In June, an FDA advisory panel voted in favor of using Truvada as a preventive measure for HIV-uninfected men, the uninfected partners of those with HIV, and other at-risk individuals. The FDA is expected to rule on Gilead’s application in September.
Truvada could undoubtedly help some high-risk communities curb HIV transmission. Yet its approval could also present significant challenges to current and future studies evaluating other novel HIV prevention tools, not least AIDS vaccines. Even before the FDA took up Gilead’s application, AIDS vaccine researchers were discussing how best to deal with the ethical and scientific conundrums kicked up by the successes of PrEP.
In fact, those successes have had immediate implications for the AIDS vaccine trial known as HVTN505. This trial is currently enrolling 2,200 men who have sex with men (MSM) in the US who are circumcised and who have not been previously exposed to a common cold virus known as adenovirus serotype 5 (Ad5), a modified version of which is being used as the vector that delivers the active ingredients of the vaccine under evaluation (see VAX Sep. 2011 Global News). The Phase II trial has already signed up about 1,800 MSM and should meet its enrollment target soon. It is designed to determine if a DNA vaccine candidate followed by an Ad5 vector-based vaccine candidate in a prime-boost regimen is effective in either blocking HIV acquisition or lowering viral load among individuals who become HIV-infected through natural exposure despite vaccination.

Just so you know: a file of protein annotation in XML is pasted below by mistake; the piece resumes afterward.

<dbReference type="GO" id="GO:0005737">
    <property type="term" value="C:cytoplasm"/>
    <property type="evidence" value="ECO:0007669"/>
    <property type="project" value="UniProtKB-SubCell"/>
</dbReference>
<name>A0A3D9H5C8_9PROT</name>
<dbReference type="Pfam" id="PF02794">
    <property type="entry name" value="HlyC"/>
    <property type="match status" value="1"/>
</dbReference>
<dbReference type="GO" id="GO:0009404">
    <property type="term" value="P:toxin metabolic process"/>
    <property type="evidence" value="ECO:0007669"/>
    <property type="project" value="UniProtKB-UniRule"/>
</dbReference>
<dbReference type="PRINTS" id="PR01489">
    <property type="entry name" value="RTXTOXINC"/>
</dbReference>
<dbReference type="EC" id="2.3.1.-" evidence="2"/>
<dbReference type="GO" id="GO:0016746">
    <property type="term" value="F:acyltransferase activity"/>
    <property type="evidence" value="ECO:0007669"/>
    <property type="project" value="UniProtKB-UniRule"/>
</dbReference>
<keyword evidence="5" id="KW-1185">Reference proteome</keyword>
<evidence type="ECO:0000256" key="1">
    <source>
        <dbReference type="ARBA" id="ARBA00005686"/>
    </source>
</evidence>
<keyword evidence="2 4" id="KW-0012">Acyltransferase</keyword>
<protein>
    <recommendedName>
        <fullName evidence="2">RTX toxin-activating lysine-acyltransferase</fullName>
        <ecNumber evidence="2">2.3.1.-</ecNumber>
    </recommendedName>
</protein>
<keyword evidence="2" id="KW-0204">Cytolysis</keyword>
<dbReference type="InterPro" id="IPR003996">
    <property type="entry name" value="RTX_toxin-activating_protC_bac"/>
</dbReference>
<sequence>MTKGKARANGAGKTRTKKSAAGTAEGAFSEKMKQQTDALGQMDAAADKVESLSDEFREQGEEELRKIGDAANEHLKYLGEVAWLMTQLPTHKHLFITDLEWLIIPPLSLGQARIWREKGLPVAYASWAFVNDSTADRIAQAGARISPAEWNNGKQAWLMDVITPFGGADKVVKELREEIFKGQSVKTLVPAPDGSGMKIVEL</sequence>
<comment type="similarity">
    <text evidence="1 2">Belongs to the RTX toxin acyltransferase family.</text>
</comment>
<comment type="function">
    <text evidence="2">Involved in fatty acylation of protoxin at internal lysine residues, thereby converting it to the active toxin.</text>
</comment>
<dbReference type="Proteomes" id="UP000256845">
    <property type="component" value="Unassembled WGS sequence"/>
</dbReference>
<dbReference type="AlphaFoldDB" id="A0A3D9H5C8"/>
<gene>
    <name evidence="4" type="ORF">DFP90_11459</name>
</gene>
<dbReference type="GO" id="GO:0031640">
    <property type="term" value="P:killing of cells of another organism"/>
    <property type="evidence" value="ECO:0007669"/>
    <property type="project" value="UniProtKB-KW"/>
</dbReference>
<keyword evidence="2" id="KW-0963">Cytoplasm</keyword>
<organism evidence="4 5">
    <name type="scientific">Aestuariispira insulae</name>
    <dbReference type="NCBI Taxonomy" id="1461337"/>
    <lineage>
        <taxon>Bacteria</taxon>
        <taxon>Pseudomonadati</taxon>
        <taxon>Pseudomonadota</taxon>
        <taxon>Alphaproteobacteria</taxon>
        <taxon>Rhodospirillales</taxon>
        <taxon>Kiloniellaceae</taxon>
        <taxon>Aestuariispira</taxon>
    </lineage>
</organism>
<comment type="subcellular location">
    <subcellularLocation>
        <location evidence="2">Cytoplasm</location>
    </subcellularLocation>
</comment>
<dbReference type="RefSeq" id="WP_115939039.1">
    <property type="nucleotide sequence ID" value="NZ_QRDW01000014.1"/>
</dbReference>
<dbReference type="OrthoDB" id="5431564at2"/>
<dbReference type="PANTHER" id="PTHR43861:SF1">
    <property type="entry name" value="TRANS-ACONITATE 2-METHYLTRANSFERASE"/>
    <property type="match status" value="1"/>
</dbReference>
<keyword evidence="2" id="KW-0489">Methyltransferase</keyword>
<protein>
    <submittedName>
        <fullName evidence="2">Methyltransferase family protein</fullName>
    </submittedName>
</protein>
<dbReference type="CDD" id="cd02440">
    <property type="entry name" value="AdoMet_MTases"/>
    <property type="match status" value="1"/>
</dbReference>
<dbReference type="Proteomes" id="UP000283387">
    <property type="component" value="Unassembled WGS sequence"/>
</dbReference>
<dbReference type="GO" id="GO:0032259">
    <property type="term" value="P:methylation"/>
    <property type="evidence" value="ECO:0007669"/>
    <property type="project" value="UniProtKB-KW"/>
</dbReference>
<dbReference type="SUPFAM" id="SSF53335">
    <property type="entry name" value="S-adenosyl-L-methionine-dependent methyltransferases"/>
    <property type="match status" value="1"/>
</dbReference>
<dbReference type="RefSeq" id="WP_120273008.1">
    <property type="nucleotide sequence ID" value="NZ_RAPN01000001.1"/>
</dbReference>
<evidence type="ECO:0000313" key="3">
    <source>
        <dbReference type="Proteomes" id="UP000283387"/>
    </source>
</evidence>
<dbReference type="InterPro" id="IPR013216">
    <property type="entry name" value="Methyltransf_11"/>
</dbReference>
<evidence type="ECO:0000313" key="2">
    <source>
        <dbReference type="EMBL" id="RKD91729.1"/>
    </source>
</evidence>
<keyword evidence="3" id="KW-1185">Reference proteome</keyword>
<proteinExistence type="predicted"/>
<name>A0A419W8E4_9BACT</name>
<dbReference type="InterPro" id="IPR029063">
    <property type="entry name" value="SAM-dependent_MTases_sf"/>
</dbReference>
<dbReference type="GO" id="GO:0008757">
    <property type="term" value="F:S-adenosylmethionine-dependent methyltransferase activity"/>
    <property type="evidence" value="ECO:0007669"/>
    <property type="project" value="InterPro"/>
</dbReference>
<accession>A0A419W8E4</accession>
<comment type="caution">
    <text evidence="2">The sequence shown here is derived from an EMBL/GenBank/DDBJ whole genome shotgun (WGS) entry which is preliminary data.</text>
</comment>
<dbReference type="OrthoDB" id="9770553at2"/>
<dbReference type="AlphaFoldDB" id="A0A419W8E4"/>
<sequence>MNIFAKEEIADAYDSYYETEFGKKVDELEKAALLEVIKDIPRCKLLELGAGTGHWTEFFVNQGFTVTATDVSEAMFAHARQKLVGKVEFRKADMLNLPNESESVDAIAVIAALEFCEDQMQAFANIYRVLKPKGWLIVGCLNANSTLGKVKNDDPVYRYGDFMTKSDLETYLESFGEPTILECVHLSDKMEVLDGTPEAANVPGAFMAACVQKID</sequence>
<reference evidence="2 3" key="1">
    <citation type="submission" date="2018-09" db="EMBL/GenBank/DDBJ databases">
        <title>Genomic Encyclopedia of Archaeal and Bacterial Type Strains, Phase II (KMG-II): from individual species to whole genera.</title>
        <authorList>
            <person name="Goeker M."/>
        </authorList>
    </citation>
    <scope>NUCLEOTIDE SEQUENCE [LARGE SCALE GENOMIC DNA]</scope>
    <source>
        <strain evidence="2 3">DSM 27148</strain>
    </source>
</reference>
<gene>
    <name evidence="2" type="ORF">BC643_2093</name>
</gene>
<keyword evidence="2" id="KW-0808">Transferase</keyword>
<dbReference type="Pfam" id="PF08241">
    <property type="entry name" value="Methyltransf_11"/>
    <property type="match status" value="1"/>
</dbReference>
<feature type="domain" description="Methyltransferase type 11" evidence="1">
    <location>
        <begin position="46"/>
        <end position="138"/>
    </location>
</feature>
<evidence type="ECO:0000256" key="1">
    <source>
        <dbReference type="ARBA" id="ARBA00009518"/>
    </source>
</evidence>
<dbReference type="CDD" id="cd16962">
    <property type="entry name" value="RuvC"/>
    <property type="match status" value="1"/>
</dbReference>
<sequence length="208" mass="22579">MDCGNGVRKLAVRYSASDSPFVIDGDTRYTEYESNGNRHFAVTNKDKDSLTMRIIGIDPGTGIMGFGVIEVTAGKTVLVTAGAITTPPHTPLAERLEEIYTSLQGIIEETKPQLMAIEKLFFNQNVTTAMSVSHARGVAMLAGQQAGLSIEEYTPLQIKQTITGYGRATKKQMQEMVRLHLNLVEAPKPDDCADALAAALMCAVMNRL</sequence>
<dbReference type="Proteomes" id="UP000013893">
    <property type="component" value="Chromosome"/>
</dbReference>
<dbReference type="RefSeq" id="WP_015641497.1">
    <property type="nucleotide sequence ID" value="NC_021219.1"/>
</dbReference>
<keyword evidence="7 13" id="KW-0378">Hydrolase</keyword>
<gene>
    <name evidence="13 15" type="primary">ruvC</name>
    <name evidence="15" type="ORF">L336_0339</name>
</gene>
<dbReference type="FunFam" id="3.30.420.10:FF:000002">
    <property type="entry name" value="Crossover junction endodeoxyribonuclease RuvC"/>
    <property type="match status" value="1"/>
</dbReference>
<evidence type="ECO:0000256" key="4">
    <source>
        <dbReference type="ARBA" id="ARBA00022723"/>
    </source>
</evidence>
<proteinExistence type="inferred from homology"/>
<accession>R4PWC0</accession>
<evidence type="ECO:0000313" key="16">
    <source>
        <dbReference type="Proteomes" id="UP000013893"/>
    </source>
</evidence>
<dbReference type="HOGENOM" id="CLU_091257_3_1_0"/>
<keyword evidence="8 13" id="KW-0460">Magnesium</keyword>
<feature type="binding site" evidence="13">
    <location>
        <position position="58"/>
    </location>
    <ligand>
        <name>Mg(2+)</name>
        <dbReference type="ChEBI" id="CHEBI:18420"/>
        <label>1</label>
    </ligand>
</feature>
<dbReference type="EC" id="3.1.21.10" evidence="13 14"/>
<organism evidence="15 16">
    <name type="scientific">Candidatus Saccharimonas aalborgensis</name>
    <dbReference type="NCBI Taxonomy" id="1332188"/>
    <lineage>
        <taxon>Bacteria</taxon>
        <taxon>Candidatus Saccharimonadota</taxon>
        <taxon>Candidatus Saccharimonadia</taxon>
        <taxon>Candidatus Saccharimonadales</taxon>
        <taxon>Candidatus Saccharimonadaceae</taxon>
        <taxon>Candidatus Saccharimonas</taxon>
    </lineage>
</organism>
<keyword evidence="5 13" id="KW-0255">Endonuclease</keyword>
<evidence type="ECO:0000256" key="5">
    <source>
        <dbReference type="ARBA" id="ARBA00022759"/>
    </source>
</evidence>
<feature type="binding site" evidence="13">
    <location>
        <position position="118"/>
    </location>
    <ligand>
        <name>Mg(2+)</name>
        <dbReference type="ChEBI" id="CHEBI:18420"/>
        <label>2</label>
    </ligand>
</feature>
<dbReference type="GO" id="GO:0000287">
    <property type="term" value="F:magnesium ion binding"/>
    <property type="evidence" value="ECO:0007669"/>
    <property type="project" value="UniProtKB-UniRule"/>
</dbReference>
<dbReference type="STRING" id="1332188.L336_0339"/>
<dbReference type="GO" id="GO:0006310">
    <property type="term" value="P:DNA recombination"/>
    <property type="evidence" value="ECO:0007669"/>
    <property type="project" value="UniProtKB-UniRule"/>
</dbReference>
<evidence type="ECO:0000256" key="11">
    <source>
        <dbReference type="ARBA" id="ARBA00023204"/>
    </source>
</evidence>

When the results of the iPrEx study were unveiled in November 2010, the Seattle-based HIV Vaccine Trials Network (HVTN)—which is conducting the trial—consulted nearly 800 trial participants, scientists, community leaders, and other stakeholders to determine whether PrEP should be offered to some or all of the enrollees and, if the drug were offered, how participants should be monitored during and after the trial.